“It is a good opportunity to broaden public awareness about such issues,” said Rowe, who works for Oregon Sea Grant. “This was a unique event. Certainly, materials float over from Japan quite often. But rarely, if ever, have we seen a confluence of circumstances that led to the dock arriving in Newport, Ore.”

Fishing floats, logs and debris arrive on the West Coast from Asia with some regularity, but rarely does a structure this large that had been anchored for years in an inlet in Japan – and thus accumulating local seaweeds and organisms – rip loose and journey across the ocean.

“What was surprising to us is that so many of the plants and animals that were attached to the dock survived the 15-month journey across the Pacific Ocean,” said Jessica Miller, an OSU marine ecologist who has studied the dozens of plant and animal species on the dock. “What we don’t yet know is whether these species have established themselves in local waters with the potential to become invasive.”

Mark Farley, who manages the HMSC Visitor Center for Sea Grant, said the dock section will be delivered to Newport in the next few weeks, and work on the foundation for the display and signage will continue into the early part of 2013.

“Our hope is to have the exhibit open to the public by the anniversary of the earthquake and tsunami next March,” Farley said.

For more information on donating to the Japanese dock exhibit at OSU’s Hatfield Marine Science Center, visit the HMSC Visitor Center website , or call Mark Farley at 541-867-0276.

Students invited to submit posters for the 2012 Heceta Head Coastal Conference

Oregon’s Ocean: Bringing the High Seas Home

FLORENCE – The 2012 Heceta Head Coastal Conference brings current ocean science and policy to Oregonians.  Attendees include university scientists, ocean policy agency staff, politicians, students, and the general public.  The conference is co-sponsored by Oregon Sea Grant.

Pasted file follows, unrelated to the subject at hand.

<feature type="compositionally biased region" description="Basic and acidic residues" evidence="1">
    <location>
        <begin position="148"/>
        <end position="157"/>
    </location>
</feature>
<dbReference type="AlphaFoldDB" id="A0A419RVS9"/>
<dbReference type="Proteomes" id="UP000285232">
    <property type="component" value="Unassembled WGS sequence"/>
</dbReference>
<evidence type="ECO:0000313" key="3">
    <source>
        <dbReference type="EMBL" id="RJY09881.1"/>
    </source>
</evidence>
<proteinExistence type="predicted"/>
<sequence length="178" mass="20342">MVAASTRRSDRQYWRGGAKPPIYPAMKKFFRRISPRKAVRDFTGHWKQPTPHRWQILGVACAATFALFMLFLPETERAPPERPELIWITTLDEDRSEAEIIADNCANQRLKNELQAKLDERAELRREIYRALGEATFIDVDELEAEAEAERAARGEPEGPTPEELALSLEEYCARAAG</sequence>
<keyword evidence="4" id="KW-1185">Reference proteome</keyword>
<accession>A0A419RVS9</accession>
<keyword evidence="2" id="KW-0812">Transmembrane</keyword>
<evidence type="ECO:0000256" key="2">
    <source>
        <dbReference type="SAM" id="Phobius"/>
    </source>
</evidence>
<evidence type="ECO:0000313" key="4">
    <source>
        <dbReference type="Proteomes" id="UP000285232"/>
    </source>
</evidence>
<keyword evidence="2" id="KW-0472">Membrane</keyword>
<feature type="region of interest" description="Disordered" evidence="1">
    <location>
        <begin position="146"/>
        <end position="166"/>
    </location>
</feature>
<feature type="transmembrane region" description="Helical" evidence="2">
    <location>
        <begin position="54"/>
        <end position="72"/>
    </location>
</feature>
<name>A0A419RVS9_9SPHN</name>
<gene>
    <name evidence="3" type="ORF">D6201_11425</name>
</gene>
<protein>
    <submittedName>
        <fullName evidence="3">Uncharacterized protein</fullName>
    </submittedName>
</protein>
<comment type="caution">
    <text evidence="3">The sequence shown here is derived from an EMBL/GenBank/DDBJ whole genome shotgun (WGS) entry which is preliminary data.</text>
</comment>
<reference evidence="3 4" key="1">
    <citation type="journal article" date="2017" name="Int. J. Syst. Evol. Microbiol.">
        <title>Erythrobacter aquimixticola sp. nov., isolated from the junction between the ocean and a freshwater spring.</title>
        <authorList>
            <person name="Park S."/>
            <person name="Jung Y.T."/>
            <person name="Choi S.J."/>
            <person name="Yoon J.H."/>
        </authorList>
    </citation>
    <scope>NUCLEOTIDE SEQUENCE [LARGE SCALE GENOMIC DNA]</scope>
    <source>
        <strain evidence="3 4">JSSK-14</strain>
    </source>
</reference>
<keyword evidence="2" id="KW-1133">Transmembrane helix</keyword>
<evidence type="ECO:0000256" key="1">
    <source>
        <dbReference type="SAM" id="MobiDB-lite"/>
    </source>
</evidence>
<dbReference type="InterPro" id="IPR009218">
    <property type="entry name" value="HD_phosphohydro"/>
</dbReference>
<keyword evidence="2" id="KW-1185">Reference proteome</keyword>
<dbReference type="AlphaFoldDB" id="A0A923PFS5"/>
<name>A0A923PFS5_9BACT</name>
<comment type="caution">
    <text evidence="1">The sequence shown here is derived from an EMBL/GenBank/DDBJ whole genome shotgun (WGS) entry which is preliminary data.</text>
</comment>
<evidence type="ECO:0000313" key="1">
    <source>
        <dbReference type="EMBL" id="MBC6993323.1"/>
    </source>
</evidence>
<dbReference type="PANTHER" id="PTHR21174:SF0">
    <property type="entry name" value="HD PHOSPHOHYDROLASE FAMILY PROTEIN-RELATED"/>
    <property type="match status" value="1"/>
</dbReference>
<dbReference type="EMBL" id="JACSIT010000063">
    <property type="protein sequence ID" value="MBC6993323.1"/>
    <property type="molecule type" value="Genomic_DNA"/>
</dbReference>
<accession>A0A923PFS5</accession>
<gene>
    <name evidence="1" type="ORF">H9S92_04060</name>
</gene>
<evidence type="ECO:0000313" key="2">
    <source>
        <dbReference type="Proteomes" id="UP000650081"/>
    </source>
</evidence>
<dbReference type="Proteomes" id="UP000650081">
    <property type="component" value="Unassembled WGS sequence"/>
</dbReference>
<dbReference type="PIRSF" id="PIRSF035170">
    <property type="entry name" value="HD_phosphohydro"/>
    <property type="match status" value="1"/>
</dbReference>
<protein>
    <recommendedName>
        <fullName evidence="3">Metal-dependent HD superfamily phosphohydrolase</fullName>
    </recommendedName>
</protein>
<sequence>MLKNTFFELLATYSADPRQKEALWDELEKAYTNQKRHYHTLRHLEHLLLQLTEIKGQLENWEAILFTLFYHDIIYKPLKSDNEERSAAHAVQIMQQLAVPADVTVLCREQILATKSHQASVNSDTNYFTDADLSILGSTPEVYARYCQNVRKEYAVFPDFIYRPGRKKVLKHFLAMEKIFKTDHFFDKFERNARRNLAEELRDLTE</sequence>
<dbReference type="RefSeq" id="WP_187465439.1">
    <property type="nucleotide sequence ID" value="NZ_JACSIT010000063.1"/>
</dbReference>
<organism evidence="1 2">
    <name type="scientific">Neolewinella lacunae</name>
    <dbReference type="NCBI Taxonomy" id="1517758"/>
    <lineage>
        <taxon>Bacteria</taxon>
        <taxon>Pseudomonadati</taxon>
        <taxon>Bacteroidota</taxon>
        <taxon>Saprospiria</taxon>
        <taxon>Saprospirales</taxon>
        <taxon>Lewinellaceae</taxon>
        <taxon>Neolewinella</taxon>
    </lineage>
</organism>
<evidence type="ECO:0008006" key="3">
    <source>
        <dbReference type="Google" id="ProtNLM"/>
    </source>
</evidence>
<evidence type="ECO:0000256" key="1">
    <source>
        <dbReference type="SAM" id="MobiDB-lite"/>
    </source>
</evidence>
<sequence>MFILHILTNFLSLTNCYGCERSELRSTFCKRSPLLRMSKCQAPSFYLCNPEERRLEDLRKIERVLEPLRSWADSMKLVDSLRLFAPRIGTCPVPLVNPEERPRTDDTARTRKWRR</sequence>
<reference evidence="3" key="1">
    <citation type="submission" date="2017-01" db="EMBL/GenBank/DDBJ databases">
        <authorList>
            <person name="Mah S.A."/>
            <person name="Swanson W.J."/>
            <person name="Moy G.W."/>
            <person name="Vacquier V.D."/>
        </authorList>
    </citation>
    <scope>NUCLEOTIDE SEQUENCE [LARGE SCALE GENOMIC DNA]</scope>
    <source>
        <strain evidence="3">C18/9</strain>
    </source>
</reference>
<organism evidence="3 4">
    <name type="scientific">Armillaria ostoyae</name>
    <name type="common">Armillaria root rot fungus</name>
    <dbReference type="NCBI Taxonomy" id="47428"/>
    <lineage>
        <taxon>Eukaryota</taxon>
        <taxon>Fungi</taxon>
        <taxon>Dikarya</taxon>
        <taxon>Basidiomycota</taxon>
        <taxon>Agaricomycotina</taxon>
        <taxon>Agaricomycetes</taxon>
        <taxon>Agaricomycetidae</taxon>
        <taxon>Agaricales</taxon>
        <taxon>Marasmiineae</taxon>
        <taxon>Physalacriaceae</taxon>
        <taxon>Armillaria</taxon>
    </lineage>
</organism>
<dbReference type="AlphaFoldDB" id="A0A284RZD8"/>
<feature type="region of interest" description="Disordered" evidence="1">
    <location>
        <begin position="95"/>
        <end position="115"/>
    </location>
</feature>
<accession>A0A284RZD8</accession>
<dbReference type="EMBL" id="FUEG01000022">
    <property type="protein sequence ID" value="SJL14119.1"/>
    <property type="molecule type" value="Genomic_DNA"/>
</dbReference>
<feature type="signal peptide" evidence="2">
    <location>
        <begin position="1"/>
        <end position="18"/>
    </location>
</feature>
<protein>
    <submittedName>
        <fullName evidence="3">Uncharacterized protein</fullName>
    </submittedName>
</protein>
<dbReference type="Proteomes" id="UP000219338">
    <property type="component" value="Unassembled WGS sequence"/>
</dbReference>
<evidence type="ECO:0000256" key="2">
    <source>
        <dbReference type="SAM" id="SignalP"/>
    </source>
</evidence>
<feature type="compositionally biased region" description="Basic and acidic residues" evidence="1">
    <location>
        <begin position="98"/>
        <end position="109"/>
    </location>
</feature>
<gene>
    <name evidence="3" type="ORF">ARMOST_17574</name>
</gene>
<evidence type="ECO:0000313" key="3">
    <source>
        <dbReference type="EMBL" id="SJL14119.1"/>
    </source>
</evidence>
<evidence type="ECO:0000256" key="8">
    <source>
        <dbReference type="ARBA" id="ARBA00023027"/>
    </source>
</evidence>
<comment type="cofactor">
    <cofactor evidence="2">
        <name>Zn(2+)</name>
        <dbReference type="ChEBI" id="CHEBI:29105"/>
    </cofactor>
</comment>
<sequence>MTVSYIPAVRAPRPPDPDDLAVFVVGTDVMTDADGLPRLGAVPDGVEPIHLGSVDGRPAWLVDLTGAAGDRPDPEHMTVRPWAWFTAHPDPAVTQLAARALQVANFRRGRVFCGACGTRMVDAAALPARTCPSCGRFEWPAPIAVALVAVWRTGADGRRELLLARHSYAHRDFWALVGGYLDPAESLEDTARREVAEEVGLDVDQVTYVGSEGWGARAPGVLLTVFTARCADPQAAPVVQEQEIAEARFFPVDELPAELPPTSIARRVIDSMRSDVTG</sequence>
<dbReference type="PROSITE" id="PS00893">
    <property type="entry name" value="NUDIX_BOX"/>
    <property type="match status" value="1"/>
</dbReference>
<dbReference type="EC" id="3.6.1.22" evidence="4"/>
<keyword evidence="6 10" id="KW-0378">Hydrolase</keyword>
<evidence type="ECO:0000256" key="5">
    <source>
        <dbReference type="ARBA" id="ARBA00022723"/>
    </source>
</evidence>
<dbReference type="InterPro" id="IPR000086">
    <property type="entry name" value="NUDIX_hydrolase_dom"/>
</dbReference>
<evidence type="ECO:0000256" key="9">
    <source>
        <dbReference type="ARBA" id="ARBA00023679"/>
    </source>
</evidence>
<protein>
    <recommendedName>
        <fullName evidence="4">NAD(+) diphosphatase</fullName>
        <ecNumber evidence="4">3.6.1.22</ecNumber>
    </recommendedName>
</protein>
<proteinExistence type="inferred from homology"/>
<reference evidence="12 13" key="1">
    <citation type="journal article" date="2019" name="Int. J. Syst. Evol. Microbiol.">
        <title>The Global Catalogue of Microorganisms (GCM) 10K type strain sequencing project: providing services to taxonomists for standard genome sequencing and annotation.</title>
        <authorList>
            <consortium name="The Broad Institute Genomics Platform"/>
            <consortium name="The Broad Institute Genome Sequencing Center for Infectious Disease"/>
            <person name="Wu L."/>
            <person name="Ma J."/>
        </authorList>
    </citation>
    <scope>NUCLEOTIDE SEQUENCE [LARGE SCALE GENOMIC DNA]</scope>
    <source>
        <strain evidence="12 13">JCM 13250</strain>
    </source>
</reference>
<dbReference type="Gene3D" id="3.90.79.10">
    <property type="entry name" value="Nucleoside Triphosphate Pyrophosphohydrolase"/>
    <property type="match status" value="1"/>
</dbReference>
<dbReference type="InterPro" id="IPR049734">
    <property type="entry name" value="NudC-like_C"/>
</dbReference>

The Pacific Ocean is a dynamic place full of activity and motion.  This year highlights the science of things that float, swim, drift, stowaway, steam, and bob across the Pacific to Oregon’s Ocean.

What to expect: The student poster session is part of a full day program (Saturday, October 27).

A dedicated session allows conference attendees to view posters and interact with student scientists as they explain their research and results.

Why submit a poster?

  • Showcase your research
  • Gain professional experience
  • Practice science communication with a broad audience
  • Interact with researchers, decision makers, industry leaders, stakeholders, and other    students
  • Awards for top posters (and prizes)!

Submitting a poster: The HHCC invites contributions from advanced undergraduates (juniors or seniors), recent graduates, and graduate students.

The poster submission deadline is September 30. Download the .pdf announcement for details.

For more information on the conference, visit

Volunteers sought for tsunami debris monitoring, cleanup

The new Oregon Marine Debris Team is looking for hundreds of coastal volunteers to keep an eye out for debris from the 2011 Japanese earthquake and tsunami – and to help clean it up.